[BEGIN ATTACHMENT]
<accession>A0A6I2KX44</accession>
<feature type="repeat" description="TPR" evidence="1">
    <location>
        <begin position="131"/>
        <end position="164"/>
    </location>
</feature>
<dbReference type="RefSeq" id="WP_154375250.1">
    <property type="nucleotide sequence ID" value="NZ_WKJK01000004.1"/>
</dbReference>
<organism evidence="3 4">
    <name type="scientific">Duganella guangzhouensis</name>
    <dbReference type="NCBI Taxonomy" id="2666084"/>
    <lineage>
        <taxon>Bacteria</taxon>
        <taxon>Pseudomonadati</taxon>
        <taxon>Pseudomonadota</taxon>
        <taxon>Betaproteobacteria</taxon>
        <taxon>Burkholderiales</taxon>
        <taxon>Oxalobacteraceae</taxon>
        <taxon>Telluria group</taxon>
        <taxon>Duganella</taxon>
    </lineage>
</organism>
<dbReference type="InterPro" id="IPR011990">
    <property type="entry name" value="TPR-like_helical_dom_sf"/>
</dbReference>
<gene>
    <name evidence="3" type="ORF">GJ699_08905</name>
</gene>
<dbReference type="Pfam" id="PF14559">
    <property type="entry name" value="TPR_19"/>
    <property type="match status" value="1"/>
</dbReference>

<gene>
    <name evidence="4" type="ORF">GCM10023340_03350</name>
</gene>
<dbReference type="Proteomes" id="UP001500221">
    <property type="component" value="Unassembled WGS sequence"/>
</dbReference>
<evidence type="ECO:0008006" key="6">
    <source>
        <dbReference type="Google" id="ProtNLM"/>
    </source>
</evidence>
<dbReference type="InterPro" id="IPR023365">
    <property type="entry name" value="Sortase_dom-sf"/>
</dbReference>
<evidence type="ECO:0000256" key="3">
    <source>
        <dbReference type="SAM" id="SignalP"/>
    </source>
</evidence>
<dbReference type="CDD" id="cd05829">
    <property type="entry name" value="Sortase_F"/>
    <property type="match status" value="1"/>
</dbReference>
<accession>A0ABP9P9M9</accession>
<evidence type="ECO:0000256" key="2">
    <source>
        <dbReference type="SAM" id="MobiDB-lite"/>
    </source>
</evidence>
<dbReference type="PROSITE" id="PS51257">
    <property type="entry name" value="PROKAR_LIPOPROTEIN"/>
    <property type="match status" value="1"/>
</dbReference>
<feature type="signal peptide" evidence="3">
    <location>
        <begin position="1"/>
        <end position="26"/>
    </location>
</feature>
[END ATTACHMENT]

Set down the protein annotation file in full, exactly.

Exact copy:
<accession>A0A6I2KX44</accession>
<feature type="repeat" description="TPR" evidence="1">
    <location>
        <begin position="131"/>
        <end position="164"/>
    </location>
</feature>
<dbReference type="RefSeq" id="WP_154375250.1">
    <property type="nucleotide sequence ID" value="NZ_WKJK01000004.1"/>
</dbReference>
<organism evidence="3 4">
    <name type="scientific">Duganella guangzhouensis</name>
    <dbReference type="NCBI Taxonomy" id="2666084"/>
    <lineage>
        <taxon>Bacteria</taxon>
        <taxon>Pseudomonadati</taxon>
        <taxon>Pseudomonadota</taxon>
        <taxon>Betaproteobacteria</taxon>
        <taxon>Burkholderiales</taxon>
        <taxon>Oxalobacteraceae</taxon>
        <taxon>Telluria group</taxon>
        <taxon>Duganella</taxon>
    </lineage>
</organism>
<dbReference type="InterPro" id="IPR011990">
    <property type="entry name" value="TPR-like_helical_dom_sf"/>
</dbReference>
<gene>
    <name evidence="3" type="ORF">GJ699_08905</name>
</gene>
<dbReference type="Pfam" id="PF14559">
    <property type="entry name" value="TPR_19"/>
    <property type="match status" value="1"/>
</dbReference>

<gene>
    <name evidence="4" type="ORF">GCM10023340_03350</name>
</gene>
<dbReference type="Proteomes" id="UP001500221">
    <property type="component" value="Unassembled WGS sequence"/>
</dbReference>
<evidence type="ECO:0008006" key="6">
    <source>
        <dbReference type="Google" id="ProtNLM"/>
    </source>
</evidence>
<dbReference type="InterPro" id="IPR023365">
    <property type="entry name" value="Sortase_dom-sf"/>
</dbReference>
<evidence type="ECO:0000256" key="3">
    <source>
        <dbReference type="SAM" id="SignalP"/>
    </source>
</evidence>
<dbReference type="CDD" id="cd05829">
    <property type="entry name" value="Sortase_F"/>
    <property type="match status" value="1"/>
</dbReference>
<accession>A0ABP9P9M9</accession>
<evidence type="ECO:0000256" key="2">
    <source>
        <dbReference type="SAM" id="MobiDB-lite"/>
    </source>
</evidence>
<dbReference type="PROSITE" id="PS51257">
    <property type="entry name" value="PROKAR_LIPOPROTEIN"/>
    <property type="match status" value="1"/>
</dbReference>
<feature type="signal peptide" evidence="3">
    <location>
        <begin position="1"/>
        <end position="26"/>
    </location>
</feature>